VIETNAM'S economy could expand by 6.7 per cent in 2019, powered by its transformation into a global manufacturing hub and amid gains from the fallout of the US-China trade war, economists from Moody's Analytics said in a report.
"The nation’s record expansion has exhibited few signs of slowing, with real GDP (gross domestic product) growth exceeding 6 per cent for the past decade, a feat only a small number of emerging markets have achieved," the report said.
Prepared by Steven Cochrane, chief Asia-Pacific economist, and Steven Shields, associate economist, the report painted a rosy view of Vietnam's economic expansion, noting that it outstripped Chinese GDP growth for the first time in nearly three decades in 2018.
The report pointed out that small pockets of weakness are beginning to emerge, owing to the African swine fever outbreak and weaker external demand, but said these are likely to diminish as renewed export growth and steady inflows of foreign direct investment underpin continued expansion.
It said even though high inflation and the global financial crisis led a sharp drop in foreign capital entering the country in 2009, Vietnam's government and central bank have managed inflation well through the past decade despite a rapidly expanding economy, with year-to-date consumer price index (CPI) increasing just 2.6 per cent in July, its lowest growth rate in three years.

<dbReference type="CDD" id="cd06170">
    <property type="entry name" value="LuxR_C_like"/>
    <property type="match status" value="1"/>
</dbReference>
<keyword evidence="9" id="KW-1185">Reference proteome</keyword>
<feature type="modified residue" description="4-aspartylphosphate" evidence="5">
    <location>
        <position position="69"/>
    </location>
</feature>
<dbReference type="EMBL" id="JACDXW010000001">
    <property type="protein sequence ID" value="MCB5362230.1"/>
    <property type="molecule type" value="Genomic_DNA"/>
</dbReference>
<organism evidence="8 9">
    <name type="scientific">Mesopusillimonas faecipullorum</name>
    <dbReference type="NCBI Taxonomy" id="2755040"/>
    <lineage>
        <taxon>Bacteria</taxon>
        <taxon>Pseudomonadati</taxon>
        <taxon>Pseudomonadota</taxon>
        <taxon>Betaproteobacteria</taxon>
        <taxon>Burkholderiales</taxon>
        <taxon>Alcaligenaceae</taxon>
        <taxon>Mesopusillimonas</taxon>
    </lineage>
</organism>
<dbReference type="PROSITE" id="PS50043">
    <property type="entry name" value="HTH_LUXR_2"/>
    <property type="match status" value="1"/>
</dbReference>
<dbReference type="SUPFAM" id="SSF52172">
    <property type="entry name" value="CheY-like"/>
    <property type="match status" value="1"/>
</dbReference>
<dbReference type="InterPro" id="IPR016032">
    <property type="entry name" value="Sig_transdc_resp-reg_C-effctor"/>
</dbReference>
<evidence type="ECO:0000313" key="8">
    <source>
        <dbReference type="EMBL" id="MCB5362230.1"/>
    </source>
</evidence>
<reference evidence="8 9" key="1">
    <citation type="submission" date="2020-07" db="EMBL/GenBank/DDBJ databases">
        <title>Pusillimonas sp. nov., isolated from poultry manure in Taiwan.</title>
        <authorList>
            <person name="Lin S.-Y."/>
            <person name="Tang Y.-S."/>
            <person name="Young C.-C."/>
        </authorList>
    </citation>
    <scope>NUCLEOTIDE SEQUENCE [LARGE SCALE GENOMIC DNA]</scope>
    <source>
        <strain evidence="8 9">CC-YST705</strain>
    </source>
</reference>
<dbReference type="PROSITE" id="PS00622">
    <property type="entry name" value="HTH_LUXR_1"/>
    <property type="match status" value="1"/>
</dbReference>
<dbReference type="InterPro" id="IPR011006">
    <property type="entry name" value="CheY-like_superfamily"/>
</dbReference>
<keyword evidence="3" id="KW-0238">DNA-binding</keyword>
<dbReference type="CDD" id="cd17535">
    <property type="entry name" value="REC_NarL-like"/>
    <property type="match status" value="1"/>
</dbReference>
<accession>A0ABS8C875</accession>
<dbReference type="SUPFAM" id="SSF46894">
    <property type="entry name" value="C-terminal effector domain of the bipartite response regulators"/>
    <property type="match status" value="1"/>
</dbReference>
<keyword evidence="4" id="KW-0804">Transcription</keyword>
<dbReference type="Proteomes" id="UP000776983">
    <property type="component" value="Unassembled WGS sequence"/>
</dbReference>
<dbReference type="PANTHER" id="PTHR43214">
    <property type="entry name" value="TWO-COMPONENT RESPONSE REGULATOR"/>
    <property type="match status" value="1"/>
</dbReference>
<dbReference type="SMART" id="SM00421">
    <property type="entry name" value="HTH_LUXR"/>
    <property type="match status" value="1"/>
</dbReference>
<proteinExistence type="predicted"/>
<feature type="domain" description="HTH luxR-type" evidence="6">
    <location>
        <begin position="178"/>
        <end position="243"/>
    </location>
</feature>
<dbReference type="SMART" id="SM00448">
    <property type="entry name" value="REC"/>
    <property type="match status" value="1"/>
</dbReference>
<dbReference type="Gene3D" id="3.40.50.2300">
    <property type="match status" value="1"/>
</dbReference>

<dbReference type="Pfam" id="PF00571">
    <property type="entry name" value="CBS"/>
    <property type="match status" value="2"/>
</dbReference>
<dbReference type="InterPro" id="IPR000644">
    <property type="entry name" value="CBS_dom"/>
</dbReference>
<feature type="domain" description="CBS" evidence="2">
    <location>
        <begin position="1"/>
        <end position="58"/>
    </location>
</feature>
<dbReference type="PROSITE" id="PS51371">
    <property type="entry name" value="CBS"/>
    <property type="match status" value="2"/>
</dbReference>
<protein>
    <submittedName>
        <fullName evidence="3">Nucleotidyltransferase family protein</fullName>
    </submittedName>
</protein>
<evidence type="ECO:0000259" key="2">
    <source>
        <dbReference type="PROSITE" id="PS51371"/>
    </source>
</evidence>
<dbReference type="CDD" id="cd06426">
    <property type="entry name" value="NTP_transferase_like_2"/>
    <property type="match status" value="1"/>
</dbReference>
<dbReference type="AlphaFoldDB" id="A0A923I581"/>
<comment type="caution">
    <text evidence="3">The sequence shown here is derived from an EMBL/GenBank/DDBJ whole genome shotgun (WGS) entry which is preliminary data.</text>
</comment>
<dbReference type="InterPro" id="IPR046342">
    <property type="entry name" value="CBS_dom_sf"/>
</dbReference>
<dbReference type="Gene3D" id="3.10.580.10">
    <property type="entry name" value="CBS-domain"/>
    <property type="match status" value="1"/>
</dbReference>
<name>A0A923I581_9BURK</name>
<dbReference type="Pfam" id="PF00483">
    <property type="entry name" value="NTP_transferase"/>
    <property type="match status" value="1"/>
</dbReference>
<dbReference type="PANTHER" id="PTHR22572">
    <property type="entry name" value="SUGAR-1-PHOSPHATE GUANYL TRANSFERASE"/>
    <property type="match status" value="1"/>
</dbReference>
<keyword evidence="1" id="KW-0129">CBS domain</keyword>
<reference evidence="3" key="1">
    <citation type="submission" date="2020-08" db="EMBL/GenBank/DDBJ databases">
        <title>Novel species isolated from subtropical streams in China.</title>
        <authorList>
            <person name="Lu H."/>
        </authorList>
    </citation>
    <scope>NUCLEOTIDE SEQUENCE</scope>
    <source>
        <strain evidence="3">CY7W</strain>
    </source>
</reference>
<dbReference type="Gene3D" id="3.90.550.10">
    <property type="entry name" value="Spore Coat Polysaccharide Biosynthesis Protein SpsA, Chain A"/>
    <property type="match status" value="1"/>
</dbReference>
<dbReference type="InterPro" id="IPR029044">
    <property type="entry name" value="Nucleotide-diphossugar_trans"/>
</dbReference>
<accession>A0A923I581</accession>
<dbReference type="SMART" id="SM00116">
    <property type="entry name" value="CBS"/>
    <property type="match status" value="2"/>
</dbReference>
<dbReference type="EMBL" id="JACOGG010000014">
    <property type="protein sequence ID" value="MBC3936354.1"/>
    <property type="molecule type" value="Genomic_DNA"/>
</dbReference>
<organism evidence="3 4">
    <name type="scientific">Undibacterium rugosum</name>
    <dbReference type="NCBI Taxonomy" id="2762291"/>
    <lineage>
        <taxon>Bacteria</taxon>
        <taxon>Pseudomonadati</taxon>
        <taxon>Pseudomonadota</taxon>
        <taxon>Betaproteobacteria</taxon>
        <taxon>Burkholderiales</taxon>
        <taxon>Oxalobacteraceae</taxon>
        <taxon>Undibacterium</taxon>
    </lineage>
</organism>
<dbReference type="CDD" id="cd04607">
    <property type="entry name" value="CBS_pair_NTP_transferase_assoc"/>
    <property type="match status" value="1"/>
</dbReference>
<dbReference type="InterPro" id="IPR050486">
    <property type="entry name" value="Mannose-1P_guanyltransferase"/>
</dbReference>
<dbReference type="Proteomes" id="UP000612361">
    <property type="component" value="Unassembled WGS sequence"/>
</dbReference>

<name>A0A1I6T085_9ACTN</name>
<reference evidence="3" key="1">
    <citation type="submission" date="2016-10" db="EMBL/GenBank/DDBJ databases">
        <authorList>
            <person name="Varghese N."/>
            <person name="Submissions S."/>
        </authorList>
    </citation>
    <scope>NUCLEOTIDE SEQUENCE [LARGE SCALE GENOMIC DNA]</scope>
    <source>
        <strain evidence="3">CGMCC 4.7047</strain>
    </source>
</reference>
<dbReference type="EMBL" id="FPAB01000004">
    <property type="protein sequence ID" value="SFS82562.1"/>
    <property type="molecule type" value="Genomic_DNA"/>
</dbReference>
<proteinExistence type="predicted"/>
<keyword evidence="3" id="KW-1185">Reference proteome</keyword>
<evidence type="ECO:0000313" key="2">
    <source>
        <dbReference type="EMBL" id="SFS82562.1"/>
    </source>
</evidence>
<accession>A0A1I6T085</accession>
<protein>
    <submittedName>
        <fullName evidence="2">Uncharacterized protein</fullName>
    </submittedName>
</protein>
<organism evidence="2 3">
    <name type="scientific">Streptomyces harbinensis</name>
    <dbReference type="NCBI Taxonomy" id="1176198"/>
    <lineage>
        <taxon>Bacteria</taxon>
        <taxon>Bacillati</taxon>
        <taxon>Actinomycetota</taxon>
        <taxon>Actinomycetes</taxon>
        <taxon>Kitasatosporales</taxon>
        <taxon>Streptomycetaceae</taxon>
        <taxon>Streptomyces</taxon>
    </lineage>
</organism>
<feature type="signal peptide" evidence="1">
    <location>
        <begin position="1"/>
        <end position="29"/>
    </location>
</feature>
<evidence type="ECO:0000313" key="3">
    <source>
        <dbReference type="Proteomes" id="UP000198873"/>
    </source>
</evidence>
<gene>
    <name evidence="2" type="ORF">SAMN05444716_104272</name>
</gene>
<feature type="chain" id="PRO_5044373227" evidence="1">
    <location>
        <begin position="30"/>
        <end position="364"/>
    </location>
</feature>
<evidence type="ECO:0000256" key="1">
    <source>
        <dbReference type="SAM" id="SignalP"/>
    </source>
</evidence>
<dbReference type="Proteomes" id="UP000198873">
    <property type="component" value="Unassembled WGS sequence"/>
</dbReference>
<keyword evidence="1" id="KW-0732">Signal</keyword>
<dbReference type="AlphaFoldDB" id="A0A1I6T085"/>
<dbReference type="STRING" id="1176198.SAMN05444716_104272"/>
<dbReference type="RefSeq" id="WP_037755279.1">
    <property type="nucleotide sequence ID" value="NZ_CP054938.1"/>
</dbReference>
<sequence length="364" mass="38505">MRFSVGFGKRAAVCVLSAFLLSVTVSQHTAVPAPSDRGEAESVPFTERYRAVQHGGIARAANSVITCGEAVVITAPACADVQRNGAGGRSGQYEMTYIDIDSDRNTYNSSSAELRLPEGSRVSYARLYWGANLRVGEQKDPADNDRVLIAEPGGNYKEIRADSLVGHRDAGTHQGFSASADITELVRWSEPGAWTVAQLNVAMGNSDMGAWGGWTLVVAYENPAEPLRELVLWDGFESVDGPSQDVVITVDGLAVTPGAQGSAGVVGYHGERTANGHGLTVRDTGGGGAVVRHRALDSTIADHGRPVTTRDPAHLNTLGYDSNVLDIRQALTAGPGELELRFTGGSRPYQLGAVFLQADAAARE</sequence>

With manufacturing powering its transformation, the report noted that the manufacturing and processing industry is the largest single recipient of investment. Vietnam attracted US$22.6 billion in foreign direct investment through July, down 7.1 per cent compared with last year, according to the Ministry of Planning and Investment.
At the same time, the fallout of the trade war between the United States and China has proven advantageous for Vietnam as Chinese manufacturers shift production into the country to evade US tariffs, the report said, making it one of the few countries in the region to experience a pickup in exports in 2019.
"Not only are Chinese producers moving operations to Vietnam, but US consumers are also purchasing more Vietnamese-produced goods, evidenced by a 27% increase in US imports from Vietnam during the first six months of 2019," the report said, adding that these trends are also providing stability for the country’s equity markets.
However, despite these positive developments, there may be growing pains ahead.
"Supply chains are not nearly as fleshed out as in China due to inadequate infrastructure. Development will be key as officials plan to invest in new expressways, ports, airports and railways," the economists said.
A relative shortage of workers could be another challenge, while tilting the trade balance between US and Vietnam in Vietnam's favour could make the country vulnerable to accusations of a one-sided relationship.
"Despite risks firmly leaning to the downside, Vietnam will remain one of the fastest growing global emerging markets as continued foreign direct investment, greater industry diversification, and strong domestic demand support continued economic expansion," the report concluded.